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Chambaili urges the nation to wake up

Updated April 30, 2013

Disclaimer: SPOILER ALERT

"Tu aam sahi, par ehem hai, tu kuch nahi yeh vehem hai!"

Welcome to Falakabad, a volatile, angry city located in Mulke Khudadad. Here unfolds the story of a group of ordinary folk pushed around by the system to such an extent that they are left with no choice but to take matters into their own hands and bring about the change they want in their country. Marked by sacrifices, heartbreak and initial defeats, their journey isn’t easy – but they embark anyway.

Directed by Ismail Jilani and produced by Abdullah Kadwani and Shahzad Nawaz, Chambaili managed to secure fans even before it was launched. A powerful voice boomed in its trailers, chanting “Tum sothay raho … tum sothay raho” and just like that, Pakistanis were left mesmerised, wondering what awakening this feature film will bring to the nation.

Chambaili begins with the arrival of Sarmad (Ali Tahir) to his motherland from Canada. At home, awaiting him is his cousin Kiran (Maira Khan), a bold young woman who lives in an old family house with her mother and sister. Sarmad’s arrival also brings into the picture his two friends, Saif (Shahzad Nawaz) and Musa Azeem (Ehtishamuddin).

As Sarmad goes around the city, he laments how nothing has changed and makes his mark on screen as that friend everyone has who lives abroad and coaxes others to come join him every time he witnesses something tragic happen in the country. Saif, on the other hand, seems to still have some lingering hope left in his country which causes some troubles between him and his lady love Nida (Mehreen Syed). Nida is adamant to leave the mess of a country behind and move to Dubai with Saif.

We see Saif’s lingering hope falter when he is caught in the middle of a political rally held by the Inquilab party. Beaten and bruised, he heads to the police station with Musa’s help but the police in Falakabad are no different than the one in your neighbourhood in Karachi and Lahore. They refuse to file an FIR against the party which is led by Sardar (Salman Peerzada). While all this is going on, Sardar’s son, Sultan (Humayun Bin Rathore) sets off his goons to empty out Sarmad’s house which is coming in the way of his new housing scheme plans. What follows these two incidents is a protest that leads to a hunger strike and eventually the birth of a new political party.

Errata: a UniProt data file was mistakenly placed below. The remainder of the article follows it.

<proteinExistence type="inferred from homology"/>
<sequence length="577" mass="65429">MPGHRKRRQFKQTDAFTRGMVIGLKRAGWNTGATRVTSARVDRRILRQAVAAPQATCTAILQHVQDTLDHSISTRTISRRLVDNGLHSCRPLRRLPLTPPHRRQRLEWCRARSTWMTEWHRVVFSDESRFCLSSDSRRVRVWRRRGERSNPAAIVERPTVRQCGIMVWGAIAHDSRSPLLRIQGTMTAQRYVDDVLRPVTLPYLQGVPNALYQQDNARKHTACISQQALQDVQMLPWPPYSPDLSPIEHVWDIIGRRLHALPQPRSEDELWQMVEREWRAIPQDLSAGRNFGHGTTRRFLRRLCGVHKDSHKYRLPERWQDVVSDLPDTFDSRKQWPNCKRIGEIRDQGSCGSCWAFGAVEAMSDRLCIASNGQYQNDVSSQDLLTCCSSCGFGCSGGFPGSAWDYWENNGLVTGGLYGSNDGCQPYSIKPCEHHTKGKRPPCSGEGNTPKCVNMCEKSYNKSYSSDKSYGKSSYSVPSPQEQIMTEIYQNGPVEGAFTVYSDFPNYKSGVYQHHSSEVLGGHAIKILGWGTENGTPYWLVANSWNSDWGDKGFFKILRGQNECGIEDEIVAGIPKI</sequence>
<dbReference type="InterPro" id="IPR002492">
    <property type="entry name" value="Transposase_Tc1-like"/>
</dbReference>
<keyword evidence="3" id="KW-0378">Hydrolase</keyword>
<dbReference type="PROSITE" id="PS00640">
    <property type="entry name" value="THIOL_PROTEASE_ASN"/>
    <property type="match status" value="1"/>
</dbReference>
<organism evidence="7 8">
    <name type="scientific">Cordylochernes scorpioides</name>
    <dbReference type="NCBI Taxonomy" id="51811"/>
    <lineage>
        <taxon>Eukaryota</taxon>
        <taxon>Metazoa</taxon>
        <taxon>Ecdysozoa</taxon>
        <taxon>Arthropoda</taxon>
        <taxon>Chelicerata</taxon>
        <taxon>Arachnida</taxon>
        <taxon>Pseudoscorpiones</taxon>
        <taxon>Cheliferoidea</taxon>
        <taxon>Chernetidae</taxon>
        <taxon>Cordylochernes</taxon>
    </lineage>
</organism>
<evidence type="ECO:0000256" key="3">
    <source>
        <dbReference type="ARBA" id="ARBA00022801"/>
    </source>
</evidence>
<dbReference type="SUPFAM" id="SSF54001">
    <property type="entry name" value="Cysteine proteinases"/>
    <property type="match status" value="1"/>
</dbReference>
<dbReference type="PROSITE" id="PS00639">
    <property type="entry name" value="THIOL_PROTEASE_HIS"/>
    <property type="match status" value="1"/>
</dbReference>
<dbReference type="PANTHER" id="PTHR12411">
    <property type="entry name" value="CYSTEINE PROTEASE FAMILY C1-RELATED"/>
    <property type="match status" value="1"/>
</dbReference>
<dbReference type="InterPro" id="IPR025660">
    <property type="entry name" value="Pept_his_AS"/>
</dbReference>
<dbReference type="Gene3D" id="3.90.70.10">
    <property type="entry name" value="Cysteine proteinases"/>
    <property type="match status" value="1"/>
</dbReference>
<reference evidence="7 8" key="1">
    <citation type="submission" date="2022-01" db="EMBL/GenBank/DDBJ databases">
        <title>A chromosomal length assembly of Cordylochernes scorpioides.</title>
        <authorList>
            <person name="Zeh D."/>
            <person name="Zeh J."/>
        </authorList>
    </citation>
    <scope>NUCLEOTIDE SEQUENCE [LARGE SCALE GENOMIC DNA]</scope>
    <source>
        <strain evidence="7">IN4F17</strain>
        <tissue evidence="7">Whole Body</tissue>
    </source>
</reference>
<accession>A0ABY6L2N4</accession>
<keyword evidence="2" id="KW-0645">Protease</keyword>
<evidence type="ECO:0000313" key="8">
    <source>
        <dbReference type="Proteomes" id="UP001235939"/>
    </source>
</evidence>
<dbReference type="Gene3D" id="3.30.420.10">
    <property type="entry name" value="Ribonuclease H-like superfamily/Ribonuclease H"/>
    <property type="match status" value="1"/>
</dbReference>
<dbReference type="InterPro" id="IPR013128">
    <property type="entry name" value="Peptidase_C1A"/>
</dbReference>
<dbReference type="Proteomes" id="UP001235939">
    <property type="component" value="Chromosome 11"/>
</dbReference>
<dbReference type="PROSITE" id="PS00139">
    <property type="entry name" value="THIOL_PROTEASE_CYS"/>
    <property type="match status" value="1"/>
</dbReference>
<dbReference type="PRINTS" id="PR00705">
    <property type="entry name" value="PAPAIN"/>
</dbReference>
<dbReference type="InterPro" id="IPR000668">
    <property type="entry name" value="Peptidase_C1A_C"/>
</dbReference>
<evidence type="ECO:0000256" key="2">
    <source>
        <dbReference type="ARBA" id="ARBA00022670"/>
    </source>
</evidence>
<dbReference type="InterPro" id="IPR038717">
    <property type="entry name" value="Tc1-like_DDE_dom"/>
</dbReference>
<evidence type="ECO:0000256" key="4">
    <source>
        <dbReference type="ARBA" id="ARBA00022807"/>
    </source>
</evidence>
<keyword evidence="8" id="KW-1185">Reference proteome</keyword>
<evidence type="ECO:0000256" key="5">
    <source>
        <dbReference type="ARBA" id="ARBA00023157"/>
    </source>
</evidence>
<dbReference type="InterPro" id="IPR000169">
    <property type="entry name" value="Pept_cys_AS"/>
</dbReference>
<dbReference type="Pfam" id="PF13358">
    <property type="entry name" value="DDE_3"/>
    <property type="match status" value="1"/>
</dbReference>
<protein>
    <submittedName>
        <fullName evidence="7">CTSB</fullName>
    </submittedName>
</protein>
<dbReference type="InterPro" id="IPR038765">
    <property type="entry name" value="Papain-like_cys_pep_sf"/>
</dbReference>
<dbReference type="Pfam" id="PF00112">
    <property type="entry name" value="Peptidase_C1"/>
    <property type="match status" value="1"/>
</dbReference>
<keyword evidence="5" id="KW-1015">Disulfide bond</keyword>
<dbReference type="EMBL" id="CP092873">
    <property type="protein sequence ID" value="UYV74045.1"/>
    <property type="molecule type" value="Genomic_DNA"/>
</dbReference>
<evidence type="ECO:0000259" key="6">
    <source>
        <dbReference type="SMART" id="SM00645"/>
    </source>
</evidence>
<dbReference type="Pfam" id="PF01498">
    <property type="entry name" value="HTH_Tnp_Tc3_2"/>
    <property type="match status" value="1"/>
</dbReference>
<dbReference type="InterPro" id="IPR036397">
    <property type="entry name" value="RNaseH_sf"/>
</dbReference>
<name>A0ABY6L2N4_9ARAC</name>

And thus begins the story of Chambaili.

The film is marked by scenes which are very familiar to all of us Pakistanis – be it Sultan and his resemblance to the popular “waderay ka beta” or his father Sardar who like today’s feudal lords, believes that indeed the country is their personal property and democracy is just a sham. Both actors playing these roles did not seem to struggle at all with their characters and Peerzada’s performance won my vote throughout the film.

Photo Courtesy: https://www.facebook.com/Chambaili

Sadly, I can’t say the same for Mehreen Syed’s character who perhaps Chambaili could have done without. Emotional dialogues meant to highlight her character’s anguish instead turned into comical deliveries which ended up erupting giggles amongst the audience which otherwise sat tense and serious. Since Saif already had various struggles to deal with, his relationship with Nida seemed rather forced and not as crucial to the film as the rest of its tangents.

Ghulam Mohiuddin and Shafqat Cheema are no strangers to the screen and did justice to their roles as politicians along with Khalid Ahmed, the mischievous maulana who gave the audience a good dose of hypocrisy each time he spoke.

Although set in a make-believe place, the audience knows they are watching present day Pakistan and all of its mayhem. However, in order to make sure that the censor board passes the possibly controversial movie, the fictional country was created along with its own currency, flag, police uniforms, taxis, car number plates etc – an impressive effort when one looks into details.

At the end of the day, if you’d ask me if Chambaili gave me goosebumps, I’d have to say no. Will it push me one step closer towards the polling station? Perhaps. Often naïve and too simplistic, the film tried its best to jolt the country with the idea that each person matters; that obstacles in the way can be removed through unity and determination – but it gave no hint on what to do when unity itself is faltering? Rescuing the country from its current mess can’t be as easily achieved as Chambaili portrays. But having the will do it is something Chambaili can perhaps help us with.

“Khawab dekha karo, khawab, junoon khud hi ajai ga.” ——————————————————————————————— The writer is the Deputy Editor at Dawn.com ———————————————————————————————